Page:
I was disappointed at the poor performance of my last attempt at string matching in Haskell, so I decided to rewrite it using the high-performance
Data.Array data structures. This makes the semantics a lot closer to an imperative C implementation. The result isn’t so elegant, but it is predictable due to guarantees on the asymptotic performance of the array and map functions. It’s also fast.
This highlights one of the big problems in writing fast Haskell: the elegant, recursive, list-based style you learnt is unpredictable in terms of time complexity. You know not to use
++ where cons would do, and more generally aim for tail recursion; but when you need to decide what should be boxed/unboxed/strict/lazy it’s very frustrating. Without being very familiar with what reduction strategy the compiler used, it was unclear what was actually going on with my previous code until I pulled out the profiler.
Continue reading “Improved Aho-Corasick in Haskell”
The Aho-Corasick string matching algorithm constructs an automaton for matching a dictionary of patterns. When applied to an input string, the automaton’s time complexity is linear in the length of the input, plus the number of matches (so at worst quadratic in the input). It’s been around since 1975, but it isn’t implemented in the Haskell stringsearch library and I couldn’t even find a general trie data structure from google. So I implemented the Aho-Corasick algorithm myself: take a look at the full Aho-Corasick module.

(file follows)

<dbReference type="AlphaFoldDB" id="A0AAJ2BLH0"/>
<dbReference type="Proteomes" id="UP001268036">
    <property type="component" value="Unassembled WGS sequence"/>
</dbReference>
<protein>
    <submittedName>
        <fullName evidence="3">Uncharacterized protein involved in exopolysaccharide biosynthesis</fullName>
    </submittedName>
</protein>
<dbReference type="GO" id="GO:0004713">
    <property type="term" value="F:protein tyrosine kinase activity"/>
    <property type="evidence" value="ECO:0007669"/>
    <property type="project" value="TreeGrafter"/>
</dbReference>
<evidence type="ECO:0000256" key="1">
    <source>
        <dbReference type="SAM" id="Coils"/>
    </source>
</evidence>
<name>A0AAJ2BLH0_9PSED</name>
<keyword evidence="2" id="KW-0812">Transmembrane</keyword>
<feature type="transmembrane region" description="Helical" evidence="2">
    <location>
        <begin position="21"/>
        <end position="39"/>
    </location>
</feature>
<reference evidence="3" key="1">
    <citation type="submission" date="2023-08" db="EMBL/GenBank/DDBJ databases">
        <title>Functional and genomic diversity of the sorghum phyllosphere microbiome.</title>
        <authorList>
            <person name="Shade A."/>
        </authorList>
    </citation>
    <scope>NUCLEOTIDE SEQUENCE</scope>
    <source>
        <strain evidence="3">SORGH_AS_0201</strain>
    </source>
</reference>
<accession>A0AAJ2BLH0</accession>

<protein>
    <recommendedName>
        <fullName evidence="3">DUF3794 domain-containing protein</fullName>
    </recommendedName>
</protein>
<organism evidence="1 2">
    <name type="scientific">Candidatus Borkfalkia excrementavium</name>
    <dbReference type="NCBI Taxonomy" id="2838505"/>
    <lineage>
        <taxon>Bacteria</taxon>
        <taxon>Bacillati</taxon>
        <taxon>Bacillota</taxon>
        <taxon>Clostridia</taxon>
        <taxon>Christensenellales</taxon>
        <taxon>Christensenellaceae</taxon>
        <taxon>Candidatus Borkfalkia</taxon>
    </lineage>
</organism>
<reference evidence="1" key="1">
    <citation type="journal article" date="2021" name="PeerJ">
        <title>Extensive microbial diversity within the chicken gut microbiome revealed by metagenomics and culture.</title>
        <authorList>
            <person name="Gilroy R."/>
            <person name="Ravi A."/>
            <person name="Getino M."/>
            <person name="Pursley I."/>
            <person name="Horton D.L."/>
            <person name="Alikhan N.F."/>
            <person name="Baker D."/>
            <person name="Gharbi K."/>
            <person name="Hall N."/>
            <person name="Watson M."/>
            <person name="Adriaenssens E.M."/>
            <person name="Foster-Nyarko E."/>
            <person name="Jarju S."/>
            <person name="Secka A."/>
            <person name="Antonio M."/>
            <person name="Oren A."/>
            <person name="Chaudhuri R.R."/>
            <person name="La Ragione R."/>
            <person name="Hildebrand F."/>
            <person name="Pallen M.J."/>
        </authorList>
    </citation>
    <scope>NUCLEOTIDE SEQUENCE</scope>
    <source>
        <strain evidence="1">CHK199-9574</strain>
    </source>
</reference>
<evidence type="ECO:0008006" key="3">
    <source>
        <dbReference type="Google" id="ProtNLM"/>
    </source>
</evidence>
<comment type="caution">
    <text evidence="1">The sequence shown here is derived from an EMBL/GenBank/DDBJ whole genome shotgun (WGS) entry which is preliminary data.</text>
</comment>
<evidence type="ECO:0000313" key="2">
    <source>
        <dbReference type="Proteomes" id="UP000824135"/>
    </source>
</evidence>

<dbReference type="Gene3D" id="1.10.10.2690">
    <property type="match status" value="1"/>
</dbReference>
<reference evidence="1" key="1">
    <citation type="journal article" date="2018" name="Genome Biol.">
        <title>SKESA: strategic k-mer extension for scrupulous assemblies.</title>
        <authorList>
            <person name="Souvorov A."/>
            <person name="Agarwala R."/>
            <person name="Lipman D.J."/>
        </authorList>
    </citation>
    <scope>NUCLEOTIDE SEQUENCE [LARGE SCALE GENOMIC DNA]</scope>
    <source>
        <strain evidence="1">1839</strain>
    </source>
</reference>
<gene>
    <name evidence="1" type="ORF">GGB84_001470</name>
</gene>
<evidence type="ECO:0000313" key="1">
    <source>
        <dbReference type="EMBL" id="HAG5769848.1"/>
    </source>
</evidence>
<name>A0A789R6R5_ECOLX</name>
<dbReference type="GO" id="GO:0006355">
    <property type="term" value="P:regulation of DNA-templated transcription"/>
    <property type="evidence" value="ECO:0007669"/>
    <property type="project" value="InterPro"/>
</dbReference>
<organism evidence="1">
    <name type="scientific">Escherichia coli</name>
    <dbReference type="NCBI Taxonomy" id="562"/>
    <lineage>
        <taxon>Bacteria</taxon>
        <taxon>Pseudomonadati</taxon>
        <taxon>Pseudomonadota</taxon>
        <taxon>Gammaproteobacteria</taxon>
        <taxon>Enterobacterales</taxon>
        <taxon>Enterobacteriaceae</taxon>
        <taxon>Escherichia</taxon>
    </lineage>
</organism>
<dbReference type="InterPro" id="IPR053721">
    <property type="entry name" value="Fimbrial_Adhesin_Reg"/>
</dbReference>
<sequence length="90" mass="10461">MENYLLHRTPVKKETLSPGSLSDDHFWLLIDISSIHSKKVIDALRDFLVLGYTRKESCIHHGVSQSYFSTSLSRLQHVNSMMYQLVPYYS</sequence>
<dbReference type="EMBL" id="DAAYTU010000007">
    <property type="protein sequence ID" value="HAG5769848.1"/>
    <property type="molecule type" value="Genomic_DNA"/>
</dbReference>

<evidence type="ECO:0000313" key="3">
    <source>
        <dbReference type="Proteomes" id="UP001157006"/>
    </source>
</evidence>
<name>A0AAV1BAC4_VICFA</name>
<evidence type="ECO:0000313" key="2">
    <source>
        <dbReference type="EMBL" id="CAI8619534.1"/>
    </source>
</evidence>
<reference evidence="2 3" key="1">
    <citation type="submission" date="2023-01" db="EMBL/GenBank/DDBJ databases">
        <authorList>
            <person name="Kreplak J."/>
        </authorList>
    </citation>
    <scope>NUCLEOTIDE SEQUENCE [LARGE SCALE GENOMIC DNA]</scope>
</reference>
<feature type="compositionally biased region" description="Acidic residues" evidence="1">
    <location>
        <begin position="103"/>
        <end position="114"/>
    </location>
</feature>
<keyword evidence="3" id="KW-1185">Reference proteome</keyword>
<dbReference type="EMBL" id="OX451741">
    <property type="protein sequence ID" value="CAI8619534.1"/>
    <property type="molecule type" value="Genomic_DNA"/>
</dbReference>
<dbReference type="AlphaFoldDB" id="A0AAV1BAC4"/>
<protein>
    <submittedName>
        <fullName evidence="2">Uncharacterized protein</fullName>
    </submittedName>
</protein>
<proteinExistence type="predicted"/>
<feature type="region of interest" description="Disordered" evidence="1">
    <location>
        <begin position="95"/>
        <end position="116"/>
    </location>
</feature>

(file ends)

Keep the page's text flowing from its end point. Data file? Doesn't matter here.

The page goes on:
There was an interesting paper on deriving the algorithm as a result of applying fully-lazy evaluation and memoization on a more naive algorithm. Unfortunately, applying fully-lazy evaluation and memoization to a function in Haskell is non-trivial (despite it being theoretically possible for the compiler to do so!).
It’s always interesting trying to find the functional equivalent to an imperative algorithm. I ended up using some cute Haskell tricks.
Update: I’ve written an improved version of Aho-Corasick implemented with Data.Array and Data.Map
Continue reading “Aho-Corasick string matching in Haskell”
I finally got around to updating Muxic to the new xmms2-0.6DrMattDestruction API. There were a few changes to the xmms2 clientlib that needed attention.
While I was doing this, I noticed that the xmms2 CF clientlib isn’t just superficially unusable, but will rev up your CPU something awful if the xmms2d drops its connection after registration of the clientlib CF runloop event source. It needs a shutdown function, and that shutdown function needs some connection-specific CF variables from the init function. Hence we can’t use the API in its current state (unless there’s some way to inject mainloop-specific state into the xmmsc_connection_t that I don’t know about).
I’ve reported it and presented a patch as XMMS2 bug #2232, but essentially it means that the libxmmsclient-cf that currently comes with xmms2 is very bugged.
Update: patch accepted into xmms2-devel.git.
Since macports haven’t updated their port of xmms2, here is my xmms2 @0.6DrMattDestruction portfile. I would have liked to support variants, but whenever I add my own –with-optionals or –with-plugins options to waf configure, the build breaks with link errors. This happens even when I copy the exact list that waf configure automagically selects without arguments. I haven’t figured out why this is, and trying to trace the internals of waf is a bitch.
Anyway, presenting Muxic Beta 2, source code available in the Muxic git repository as usual.